Friday, April 9, 2010

Doctrine: Free Chapter on Worship and a Review

Mark Driscoll has recently released a new book called “Doctrine” with Gerry Breshears and over the past few weeks Driscoll has been generous enough to share certain chapters of his book for free. One of the chapters he has given away is the chapter on Worship. You can get the free chapter here.

After reading it I am deeply impressed and greatly encouraged. I have never read a book by Driscoll before but I thoroughly enjoy his writing style. First it is written very straight forward. He uses everyday language without sounding corny or faddish. The style isn’t so much ‘in your face’ as much as it just doesn’t beat around the bush. He doesn’t waste time debating himself about the topics he brings up and he does an excellent job throughout the chapter showing us how customs and worship practices in the past are not very different today. In fact the first four or five paragraphs provide examples of how much really hasn’t changed as it relates to our idolatry.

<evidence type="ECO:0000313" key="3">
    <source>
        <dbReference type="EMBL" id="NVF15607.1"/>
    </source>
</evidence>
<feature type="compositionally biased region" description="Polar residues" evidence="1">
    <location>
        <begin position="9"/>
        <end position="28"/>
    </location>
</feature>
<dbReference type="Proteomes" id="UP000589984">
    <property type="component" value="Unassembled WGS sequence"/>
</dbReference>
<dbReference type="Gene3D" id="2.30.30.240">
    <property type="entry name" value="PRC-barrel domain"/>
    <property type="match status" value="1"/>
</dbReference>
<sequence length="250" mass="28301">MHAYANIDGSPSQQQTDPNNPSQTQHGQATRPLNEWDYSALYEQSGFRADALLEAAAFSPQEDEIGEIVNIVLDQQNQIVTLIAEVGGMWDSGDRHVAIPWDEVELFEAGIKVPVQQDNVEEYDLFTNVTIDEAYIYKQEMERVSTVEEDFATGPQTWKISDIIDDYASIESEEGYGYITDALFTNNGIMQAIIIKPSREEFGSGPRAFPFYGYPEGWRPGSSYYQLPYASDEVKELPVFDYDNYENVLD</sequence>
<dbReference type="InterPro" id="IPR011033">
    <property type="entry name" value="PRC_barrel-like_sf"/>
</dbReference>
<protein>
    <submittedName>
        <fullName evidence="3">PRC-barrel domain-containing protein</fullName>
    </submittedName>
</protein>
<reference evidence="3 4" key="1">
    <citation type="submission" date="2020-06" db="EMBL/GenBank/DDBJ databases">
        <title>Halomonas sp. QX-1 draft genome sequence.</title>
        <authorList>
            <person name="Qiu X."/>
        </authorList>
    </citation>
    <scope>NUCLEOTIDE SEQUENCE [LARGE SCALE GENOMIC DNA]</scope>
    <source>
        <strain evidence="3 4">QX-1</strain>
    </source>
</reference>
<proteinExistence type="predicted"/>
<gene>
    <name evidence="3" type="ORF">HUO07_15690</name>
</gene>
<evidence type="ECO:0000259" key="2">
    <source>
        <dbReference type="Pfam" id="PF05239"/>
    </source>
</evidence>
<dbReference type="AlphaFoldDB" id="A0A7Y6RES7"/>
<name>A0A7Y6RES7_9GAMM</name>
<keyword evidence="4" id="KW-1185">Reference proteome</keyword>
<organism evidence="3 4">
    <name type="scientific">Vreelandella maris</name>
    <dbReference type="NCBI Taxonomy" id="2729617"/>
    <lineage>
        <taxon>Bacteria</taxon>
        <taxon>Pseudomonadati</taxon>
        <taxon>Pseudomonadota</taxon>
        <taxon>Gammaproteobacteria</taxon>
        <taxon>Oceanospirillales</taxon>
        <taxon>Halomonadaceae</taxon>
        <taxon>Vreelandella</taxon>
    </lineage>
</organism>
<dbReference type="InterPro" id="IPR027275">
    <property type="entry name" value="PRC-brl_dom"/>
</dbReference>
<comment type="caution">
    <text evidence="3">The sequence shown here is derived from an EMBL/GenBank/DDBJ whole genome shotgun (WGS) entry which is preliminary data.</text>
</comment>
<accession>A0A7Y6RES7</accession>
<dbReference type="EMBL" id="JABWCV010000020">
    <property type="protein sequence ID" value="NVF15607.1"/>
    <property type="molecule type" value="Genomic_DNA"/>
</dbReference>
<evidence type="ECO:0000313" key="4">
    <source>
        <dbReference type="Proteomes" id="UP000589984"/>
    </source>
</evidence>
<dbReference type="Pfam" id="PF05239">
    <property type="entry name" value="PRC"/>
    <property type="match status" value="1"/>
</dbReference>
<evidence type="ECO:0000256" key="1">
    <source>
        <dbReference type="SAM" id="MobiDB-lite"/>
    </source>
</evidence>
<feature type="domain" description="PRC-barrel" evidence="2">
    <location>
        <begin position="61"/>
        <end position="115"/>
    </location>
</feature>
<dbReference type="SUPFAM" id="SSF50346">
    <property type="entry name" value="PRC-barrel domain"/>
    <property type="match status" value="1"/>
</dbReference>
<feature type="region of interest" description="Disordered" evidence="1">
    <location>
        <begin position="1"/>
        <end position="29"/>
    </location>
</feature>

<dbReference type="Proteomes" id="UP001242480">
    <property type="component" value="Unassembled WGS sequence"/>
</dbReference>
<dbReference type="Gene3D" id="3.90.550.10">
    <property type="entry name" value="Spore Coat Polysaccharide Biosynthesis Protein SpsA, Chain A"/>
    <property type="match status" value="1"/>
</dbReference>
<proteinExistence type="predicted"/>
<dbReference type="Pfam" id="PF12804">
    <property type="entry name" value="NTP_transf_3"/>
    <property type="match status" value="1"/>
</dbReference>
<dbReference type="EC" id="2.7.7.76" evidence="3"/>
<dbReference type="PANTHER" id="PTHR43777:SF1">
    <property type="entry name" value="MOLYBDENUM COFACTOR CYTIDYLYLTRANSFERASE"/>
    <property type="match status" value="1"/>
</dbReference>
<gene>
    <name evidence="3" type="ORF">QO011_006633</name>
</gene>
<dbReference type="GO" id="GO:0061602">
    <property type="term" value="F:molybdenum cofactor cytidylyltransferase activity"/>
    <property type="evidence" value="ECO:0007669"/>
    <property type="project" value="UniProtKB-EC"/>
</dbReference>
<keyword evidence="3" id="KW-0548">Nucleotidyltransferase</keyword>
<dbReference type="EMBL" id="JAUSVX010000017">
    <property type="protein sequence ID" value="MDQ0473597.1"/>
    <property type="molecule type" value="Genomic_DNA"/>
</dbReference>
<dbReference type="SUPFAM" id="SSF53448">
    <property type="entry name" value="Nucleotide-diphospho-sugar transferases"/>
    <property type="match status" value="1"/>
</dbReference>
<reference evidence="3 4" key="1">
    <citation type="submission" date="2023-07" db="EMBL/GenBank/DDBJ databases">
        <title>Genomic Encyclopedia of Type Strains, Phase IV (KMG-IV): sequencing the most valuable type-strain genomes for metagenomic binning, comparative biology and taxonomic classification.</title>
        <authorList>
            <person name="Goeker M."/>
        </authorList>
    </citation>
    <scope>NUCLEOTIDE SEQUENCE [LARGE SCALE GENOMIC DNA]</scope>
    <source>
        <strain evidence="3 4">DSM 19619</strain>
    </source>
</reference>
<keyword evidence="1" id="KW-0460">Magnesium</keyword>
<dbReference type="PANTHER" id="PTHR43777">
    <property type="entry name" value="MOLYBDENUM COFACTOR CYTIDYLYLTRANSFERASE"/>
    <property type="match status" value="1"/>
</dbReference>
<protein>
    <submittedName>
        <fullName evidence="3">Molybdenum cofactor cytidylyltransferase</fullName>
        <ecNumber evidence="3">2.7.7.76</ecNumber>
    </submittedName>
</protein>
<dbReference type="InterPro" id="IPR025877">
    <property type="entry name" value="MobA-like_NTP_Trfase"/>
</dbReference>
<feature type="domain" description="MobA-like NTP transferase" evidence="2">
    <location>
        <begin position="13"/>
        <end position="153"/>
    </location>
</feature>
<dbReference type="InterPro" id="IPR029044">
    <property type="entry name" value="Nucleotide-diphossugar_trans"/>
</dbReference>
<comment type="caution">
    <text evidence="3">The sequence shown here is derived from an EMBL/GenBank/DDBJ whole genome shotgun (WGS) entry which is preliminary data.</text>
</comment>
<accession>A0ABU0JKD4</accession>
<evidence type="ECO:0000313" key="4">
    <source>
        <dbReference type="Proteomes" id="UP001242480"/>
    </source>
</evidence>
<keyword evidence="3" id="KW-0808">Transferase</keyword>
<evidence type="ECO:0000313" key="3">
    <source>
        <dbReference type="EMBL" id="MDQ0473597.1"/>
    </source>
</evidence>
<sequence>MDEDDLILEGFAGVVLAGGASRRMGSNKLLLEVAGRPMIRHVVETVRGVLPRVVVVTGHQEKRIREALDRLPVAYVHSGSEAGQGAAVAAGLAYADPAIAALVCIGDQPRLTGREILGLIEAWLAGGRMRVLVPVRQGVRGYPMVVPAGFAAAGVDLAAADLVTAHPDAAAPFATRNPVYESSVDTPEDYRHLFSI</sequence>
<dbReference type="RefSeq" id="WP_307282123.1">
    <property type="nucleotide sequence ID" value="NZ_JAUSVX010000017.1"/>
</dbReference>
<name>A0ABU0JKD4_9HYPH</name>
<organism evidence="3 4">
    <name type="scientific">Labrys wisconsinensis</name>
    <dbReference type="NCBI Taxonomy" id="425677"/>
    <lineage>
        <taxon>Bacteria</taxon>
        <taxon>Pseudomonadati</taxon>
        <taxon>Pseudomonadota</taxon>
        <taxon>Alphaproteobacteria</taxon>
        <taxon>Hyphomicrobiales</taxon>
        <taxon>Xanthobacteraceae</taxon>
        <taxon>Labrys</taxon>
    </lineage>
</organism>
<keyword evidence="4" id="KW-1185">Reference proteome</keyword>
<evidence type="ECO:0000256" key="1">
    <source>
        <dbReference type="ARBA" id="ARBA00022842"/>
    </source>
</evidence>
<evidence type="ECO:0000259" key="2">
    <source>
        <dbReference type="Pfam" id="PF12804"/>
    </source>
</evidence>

The premise of the chapter is that “We are not created to worship, but rather we are created worshiping. Everyone worships all the time.” This explodes the myth that we were created to or for worship because as Harold Best says, “This would suggest that God is an incomplete person whose need for something outside himself (worship) completes his sense of himself.” So it is better for us to understand that we were created as worshippers, and Driscoll rightly argues that since we are natural worshippers we are continually worshiping someone or something.

This sets up much of the chapter for something that, in my opinion, has often been overlooked in evangelical circles regarding worship, and that is the subject of idolatry. Driscoll does an excellent job getting to the heart of idolatry, which is namely our hearts. The emphasis is not on those things that are external which we might worship as an idol, but rather Driscoll reminds us that “while idolatry is manifested externally, it originates internally.” Idolatry is closely, though antithetically, linked to worship.

I have read many books and articles and blog posts that espouse the viewpoint that “Worship is all of life” and while I agree that the viewpoint is biblically accurate, more often than not I find myself coming away frustrated. This is because the author usually takes that view and forces it upon congregational worship, as if the congregation were nothing more than individual people expressing their own individual ways in which they worship, and anyone who raises concerns about such worship practices are promptly beat back with the cry, “Worship is all of life.” So it is refreshing to read that Driscoll has an accurate understanding of how corporate worship fits into ‘worship is all of life.’ He says on page 351,